Edging closer to musical theater with The Cotton Mouth Club, Chicago Dance Crash nevertheless remains edgy. The barroom setting and lack of dialogue bring to mind Twyla Tharp's Broadway hit Come Fly Away. But instead of Sinatra, OutKast and Michael Jackson provide the tracks, as 17 dancers storm the stage in an avalanche of hip-hop, breaking, popping, contemporary dance, and a bit of swing. A 1929 speakeasy is the hedonistic scene of the first act, while the second, also galvanized by ferocious flirting and fighting, takes place in a bar in 1989. The nearly invisible plot revolves around the romantic tribulations of Rooster and Zora, whose names and skeletal stories come from OutKast's 2006 film, Idlewild.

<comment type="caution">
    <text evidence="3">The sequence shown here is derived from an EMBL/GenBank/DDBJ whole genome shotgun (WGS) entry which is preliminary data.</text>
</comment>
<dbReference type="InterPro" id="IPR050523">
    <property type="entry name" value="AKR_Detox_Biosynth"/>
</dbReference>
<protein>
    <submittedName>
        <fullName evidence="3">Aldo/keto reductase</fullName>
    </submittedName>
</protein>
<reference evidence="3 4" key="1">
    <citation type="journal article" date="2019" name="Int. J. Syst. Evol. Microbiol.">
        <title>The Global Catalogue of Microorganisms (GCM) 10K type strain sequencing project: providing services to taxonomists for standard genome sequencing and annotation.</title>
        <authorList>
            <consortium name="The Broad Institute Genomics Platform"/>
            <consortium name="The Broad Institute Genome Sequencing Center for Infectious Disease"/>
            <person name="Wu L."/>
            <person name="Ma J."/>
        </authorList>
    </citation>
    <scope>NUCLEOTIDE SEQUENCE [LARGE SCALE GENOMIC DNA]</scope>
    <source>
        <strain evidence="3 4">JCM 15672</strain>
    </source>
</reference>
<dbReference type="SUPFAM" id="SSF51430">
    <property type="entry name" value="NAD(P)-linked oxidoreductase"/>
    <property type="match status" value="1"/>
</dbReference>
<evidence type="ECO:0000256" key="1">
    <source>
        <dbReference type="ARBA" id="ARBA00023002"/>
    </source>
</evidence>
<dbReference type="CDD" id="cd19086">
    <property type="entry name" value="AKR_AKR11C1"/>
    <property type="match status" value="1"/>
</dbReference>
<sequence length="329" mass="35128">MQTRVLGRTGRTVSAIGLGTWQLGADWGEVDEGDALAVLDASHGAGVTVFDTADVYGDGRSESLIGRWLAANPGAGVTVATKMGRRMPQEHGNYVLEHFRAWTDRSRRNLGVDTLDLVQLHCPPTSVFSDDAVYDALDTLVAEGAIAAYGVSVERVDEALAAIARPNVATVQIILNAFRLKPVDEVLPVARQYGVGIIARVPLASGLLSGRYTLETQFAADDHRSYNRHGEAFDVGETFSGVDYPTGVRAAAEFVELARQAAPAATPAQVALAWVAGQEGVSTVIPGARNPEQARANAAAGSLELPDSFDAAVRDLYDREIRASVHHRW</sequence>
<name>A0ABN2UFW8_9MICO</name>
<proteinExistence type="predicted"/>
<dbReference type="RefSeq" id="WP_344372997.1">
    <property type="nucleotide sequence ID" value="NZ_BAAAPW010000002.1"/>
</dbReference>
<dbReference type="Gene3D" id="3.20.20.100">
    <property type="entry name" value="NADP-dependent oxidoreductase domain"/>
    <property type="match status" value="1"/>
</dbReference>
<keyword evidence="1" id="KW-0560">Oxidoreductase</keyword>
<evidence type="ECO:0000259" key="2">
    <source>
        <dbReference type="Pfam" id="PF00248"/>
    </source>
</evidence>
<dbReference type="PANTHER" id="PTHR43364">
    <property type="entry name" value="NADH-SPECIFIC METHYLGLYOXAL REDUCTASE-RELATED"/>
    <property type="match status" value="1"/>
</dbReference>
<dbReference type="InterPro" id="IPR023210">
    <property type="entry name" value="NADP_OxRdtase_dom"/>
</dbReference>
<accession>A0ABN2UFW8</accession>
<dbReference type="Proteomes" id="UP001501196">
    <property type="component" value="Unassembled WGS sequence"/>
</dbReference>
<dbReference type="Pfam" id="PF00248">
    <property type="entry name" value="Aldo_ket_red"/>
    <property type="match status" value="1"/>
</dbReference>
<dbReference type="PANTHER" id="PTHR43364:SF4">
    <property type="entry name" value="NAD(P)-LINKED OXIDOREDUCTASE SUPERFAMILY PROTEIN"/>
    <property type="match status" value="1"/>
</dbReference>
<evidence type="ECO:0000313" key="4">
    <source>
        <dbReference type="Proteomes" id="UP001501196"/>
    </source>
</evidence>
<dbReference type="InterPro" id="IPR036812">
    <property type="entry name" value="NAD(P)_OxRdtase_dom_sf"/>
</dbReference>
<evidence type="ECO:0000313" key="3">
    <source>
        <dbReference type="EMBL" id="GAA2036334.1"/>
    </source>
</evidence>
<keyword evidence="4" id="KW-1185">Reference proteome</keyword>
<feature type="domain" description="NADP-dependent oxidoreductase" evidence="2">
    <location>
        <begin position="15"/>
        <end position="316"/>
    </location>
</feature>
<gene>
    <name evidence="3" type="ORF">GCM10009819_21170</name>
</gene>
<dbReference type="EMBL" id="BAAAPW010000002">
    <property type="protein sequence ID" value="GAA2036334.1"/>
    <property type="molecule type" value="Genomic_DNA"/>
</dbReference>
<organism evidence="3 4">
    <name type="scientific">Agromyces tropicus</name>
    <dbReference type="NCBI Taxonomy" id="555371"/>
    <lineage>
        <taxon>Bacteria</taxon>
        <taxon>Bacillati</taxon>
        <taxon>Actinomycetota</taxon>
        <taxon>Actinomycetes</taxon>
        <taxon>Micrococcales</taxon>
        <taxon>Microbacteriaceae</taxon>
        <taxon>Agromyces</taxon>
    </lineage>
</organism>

Way more significant is the dancing, mainly choreographed by Robert McKee and CDC artistic director Jessica Deahr. Though the occasional duet or solo establishes character, the ensemble sections dominate, packing the stage with sexual power trips and battles so potent and individual, I often couldn't make up my mind which dancer(s) to watch. The energy drops in the second act, which adopts a deja vu approach as well as choreography that approaches the gliding, gravity-free ideal of the King of Pop. The Cotton Mouth Club remains an 85-minute miracle of powerhouse dance.